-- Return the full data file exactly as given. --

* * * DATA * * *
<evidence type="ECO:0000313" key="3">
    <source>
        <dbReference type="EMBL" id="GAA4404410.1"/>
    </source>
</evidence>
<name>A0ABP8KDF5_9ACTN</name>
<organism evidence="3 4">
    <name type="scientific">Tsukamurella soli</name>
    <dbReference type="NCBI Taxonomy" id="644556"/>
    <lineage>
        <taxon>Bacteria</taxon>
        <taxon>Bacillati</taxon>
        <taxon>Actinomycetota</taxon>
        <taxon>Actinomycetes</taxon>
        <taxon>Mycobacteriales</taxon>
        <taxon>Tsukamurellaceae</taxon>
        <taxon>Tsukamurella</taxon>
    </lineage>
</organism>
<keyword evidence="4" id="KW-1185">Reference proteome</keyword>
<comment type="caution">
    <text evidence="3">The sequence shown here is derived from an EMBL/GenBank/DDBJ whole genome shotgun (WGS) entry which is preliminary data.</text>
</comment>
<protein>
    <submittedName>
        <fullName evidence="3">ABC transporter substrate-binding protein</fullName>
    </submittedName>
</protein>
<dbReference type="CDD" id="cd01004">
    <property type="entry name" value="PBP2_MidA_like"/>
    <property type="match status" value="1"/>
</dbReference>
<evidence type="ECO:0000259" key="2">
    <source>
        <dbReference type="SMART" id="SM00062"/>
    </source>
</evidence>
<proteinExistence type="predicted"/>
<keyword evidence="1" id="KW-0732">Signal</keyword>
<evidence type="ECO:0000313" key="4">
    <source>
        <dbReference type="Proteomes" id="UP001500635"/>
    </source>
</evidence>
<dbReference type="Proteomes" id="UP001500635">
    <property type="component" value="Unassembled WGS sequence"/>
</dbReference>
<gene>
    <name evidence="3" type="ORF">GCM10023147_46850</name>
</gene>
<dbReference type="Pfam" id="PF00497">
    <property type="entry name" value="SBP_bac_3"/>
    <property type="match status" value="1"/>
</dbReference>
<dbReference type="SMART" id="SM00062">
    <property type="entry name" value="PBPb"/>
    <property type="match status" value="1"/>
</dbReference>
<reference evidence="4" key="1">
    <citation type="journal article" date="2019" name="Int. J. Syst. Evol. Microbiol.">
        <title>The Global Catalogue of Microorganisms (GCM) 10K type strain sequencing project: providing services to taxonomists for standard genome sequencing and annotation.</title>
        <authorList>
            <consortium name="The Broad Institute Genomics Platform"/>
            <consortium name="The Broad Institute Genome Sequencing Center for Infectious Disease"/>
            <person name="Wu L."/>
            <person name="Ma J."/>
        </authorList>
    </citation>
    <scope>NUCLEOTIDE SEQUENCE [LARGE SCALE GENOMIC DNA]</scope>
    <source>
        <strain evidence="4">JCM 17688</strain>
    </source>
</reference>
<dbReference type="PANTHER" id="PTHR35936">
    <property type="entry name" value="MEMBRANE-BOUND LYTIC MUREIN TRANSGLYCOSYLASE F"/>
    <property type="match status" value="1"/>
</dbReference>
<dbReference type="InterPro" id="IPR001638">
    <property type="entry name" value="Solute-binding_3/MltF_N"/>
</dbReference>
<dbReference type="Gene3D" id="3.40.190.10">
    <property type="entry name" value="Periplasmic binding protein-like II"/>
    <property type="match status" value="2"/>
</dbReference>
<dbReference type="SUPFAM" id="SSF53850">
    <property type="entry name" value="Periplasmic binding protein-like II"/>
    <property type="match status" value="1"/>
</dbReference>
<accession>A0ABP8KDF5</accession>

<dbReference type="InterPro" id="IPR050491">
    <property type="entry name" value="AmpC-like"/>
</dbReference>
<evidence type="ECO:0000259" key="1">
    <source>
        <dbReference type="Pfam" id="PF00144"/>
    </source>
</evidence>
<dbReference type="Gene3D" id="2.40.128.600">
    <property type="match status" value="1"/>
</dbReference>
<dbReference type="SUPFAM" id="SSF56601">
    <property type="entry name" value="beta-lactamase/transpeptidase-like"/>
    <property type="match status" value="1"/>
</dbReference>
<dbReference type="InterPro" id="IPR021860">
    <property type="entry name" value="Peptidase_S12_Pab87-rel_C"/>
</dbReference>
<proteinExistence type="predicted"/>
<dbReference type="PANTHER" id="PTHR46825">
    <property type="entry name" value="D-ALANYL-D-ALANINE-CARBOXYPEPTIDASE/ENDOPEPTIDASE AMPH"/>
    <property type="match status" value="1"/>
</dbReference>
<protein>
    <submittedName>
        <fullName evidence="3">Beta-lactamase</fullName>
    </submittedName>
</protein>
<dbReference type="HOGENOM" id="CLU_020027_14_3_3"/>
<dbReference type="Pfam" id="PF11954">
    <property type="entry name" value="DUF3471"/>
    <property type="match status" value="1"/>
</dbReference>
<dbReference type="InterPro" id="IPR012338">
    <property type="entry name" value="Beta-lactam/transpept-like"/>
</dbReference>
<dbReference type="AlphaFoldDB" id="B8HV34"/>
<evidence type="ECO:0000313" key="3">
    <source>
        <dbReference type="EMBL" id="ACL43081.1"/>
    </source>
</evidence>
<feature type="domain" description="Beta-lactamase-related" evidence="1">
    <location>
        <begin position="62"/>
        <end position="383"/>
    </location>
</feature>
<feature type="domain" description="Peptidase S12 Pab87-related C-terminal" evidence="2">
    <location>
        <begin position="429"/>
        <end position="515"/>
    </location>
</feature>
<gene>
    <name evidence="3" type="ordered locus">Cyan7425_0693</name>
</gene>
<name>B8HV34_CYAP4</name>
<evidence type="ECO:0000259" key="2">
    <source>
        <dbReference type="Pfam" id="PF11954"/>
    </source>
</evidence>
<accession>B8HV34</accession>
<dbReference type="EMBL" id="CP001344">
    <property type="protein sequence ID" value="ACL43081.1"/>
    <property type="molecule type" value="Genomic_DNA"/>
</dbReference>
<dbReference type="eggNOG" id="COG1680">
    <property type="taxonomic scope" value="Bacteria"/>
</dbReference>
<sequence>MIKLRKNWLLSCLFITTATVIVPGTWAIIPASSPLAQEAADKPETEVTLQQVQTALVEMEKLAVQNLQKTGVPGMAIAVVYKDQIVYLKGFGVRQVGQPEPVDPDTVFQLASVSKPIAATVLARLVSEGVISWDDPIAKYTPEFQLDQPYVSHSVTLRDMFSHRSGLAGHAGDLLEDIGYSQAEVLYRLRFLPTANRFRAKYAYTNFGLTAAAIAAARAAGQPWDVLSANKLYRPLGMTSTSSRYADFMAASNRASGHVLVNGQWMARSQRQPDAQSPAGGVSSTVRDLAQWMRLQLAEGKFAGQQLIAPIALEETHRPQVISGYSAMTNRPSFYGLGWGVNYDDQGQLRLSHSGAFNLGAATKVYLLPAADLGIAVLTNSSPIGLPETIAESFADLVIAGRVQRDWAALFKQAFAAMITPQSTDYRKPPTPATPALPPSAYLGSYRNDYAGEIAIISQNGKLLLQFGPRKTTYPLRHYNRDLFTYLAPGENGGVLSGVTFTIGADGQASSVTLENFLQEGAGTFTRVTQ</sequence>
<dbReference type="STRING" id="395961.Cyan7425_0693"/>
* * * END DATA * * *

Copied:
<evidence type="ECO:0000313" key="3">
    <source>
        <dbReference type="EMBL" id="GAA4404410.1"/>
    </source>
</evidence>
<name>A0ABP8KDF5_9ACTN</name>
<organism evidence="3 4">
    <name type="scientific">Tsukamurella soli</name>
    <dbReference type="NCBI Taxonomy" id="644556"/>
    <lineage>
        <taxon>Bacteria</taxon>
        <taxon>Bacillati</taxon>
        <taxon>Actinomycetota</taxon>
        <taxon>Actinomycetes</taxon>
        <taxon>Mycobacteriales</taxon>
        <taxon>Tsukamurellaceae</taxon>
        <taxon>Tsukamurella</taxon>
    </lineage>
</organism>
<keyword evidence="4" id="KW-1185">Reference proteome</keyword>
<comment type="caution">
    <text evidence="3">The sequence shown here is derived from an EMBL/GenBank/DDBJ whole genome shotgun (WGS) entry which is preliminary data.</text>
</comment>
<protein>
    <submittedName>
        <fullName evidence="3">ABC transporter substrate-binding protein</fullName>
    </submittedName>
</protein>
<dbReference type="CDD" id="cd01004">
    <property type="entry name" value="PBP2_MidA_like"/>
    <property type="match status" value="1"/>
</dbReference>
<evidence type="ECO:0000259" key="2">
    <source>
        <dbReference type="SMART" id="SM00062"/>
    </source>
</evidence>
<proteinExistence type="predicted"/>
<keyword evidence="1" id="KW-0732">Signal</keyword>
<evidence type="ECO:0000313" key="4">
    <source>
        <dbReference type="Proteomes" id="UP001500635"/>
    </source>
</evidence>
<dbReference type="Proteomes" id="UP001500635">
    <property type="component" value="Unassembled WGS sequence"/>
</dbReference>
<gene>
    <name evidence="3" type="ORF">GCM10023147_46850</name>
</gene>
<dbReference type="Pfam" id="PF00497">
    <property type="entry name" value="SBP_bac_3"/>
    <property type="match status" value="1"/>
</dbReference>
<dbReference type="SMART" id="SM00062">
    <property type="entry name" value="PBPb"/>
    <property type="match status" value="1"/>
</dbReference>
<reference evidence="4" key="1">
    <citation type="journal article" date="2019" name="Int. J. Syst. Evol. Microbiol.">
        <title>The Global Catalogue of Microorganisms (GCM) 10K type strain sequencing project: providing services to taxonomists for standard genome sequencing and annotation.</title>
        <authorList>
            <consortium name="The Broad Institute Genomics Platform"/>
            <consortium name="The Broad Institute Genome Sequencing Center for Infectious Disease"/>
            <person name="Wu L."/>
            <person name="Ma J."/>
        </authorList>
    </citation>
    <scope>NUCLEOTIDE SEQUENCE [LARGE SCALE GENOMIC DNA]</scope>
    <source>
        <strain evidence="4">JCM 17688</strain>
    </source>
</reference>
<dbReference type="PANTHER" id="PTHR35936">
    <property type="entry name" value="MEMBRANE-BOUND LYTIC MUREIN TRANSGLYCOSYLASE F"/>
    <property type="match status" value="1"/>
</dbReference>
<dbReference type="InterPro" id="IPR001638">
    <property type="entry name" value="Solute-binding_3/MltF_N"/>
</dbReference>
<dbReference type="Gene3D" id="3.40.190.10">
    <property type="entry name" value="Periplasmic binding protein-like II"/>
    <property type="match status" value="2"/>
</dbReference>
<dbReference type="SUPFAM" id="SSF53850">
    <property type="entry name" value="Periplasmic binding protein-like II"/>
    <property type="match status" value="1"/>
</dbReference>
<accession>A0ABP8KDF5</accession>

<dbReference type="InterPro" id="IPR050491">
    <property type="entry name" value="AmpC-like"/>
</dbReference>
<evidence type="ECO:0000259" key="1">
    <source>
        <dbReference type="Pfam" id="PF00144"/>
    </source>
</evidence>
<dbReference type="Gene3D" id="2.40.128.600">
    <property type="match status" value="1"/>
</dbReference>
<dbReference type="SUPFAM" id="SSF56601">
    <property type="entry name" value="beta-lactamase/transpeptidase-like"/>
    <property type="match status" value="1"/>
</dbReference>
<dbReference type="InterPro" id="IPR021860">
    <property type="entry name" value="Peptidase_S12_Pab87-rel_C"/>
</dbReference>
<proteinExistence type="predicted"/>
<dbReference type="PANTHER" id="PTHR46825">
    <property type="entry name" value="D-ALANYL-D-ALANINE-CARBOXYPEPTIDASE/ENDOPEPTIDASE AMPH"/>
    <property type="match status" value="1"/>
</dbReference>
<protein>
    <submittedName>
        <fullName evidence="3">Beta-lactamase</fullName>
    </submittedName>
</protein>
<dbReference type="HOGENOM" id="CLU_020027_14_3_3"/>
<dbReference type="Pfam" id="PF11954">
    <property type="entry name" value="DUF3471"/>
    <property type="match status" value="1"/>
</dbReference>
<dbReference type="InterPro" id="IPR012338">
    <property type="entry name" value="Beta-lactam/transpept-like"/>
</dbReference>
<dbReference type="AlphaFoldDB" id="B8HV34"/>
<evidence type="ECO:0000313" key="3">
    <source>
        <dbReference type="EMBL" id="ACL43081.1"/>
    </source>
</evidence>
<feature type="domain" description="Beta-lactamase-related" evidence="1">
    <location>
        <begin position="62"/>
        <end position="383"/>
    </location>
</feature>
<feature type="domain" description="Peptidase S12 Pab87-related C-terminal" evidence="2">
    <location>
        <begin position="429"/>
        <end position="515"/>
    </location>
</feature>
<gene>
    <name evidence="3" type="ordered locus">Cyan7425_0693</name>
</gene>
<name>B8HV34_CYAP4</name>
<evidence type="ECO:0000259" key="2">
    <source>
        <dbReference type="Pfam" id="PF11954"/>
    </source>
</evidence>
<accession>B8HV34</accession>
<dbReference type="EMBL" id="CP001344">
    <property type="protein sequence ID" value="ACL43081.1"/>
    <property type="molecule type" value="Genomic_DNA"/>
</dbReference>
<dbReference type="eggNOG" id="COG1680">
    <property type="taxonomic scope" value="Bacteria"/>
</dbReference>
<sequence>MIKLRKNWLLSCLFITTATVIVPGTWAIIPASSPLAQEAADKPETEVTLQQVQTALVEMEKLAVQNLQKTGVPGMAIAVVYKDQIVYLKGFGVRQVGQPEPVDPDTVFQLASVSKPIAATVLARLVSEGVISWDDPIAKYTPEFQLDQPYVSHSVTLRDMFSHRSGLAGHAGDLLEDIGYSQAEVLYRLRFLPTANRFRAKYAYTNFGLTAAAIAAARAAGQPWDVLSANKLYRPLGMTSTSSRYADFMAASNRASGHVLVNGQWMARSQRQPDAQSPAGGVSSTVRDLAQWMRLQLAEGKFAGQQLIAPIALEETHRPQVISGYSAMTNRPSFYGLGWGVNYDDQGQLRLSHSGAFNLGAATKVYLLPAADLGIAVLTNSSPIGLPETIAESFADLVIAGRVQRDWAALFKQAFAAMITPQSTDYRKPPTPATPALPPSAYLGSYRNDYAGEIAIISQNGKLLLQFGPRKTTYPLRHYNRDLFTYLAPGENGGVLSGVTFTIGADGQASSVTLENFLQEGAGTFTRVTQ</sequence>
<dbReference type="STRING" id="395961.Cyan7425_0693"/>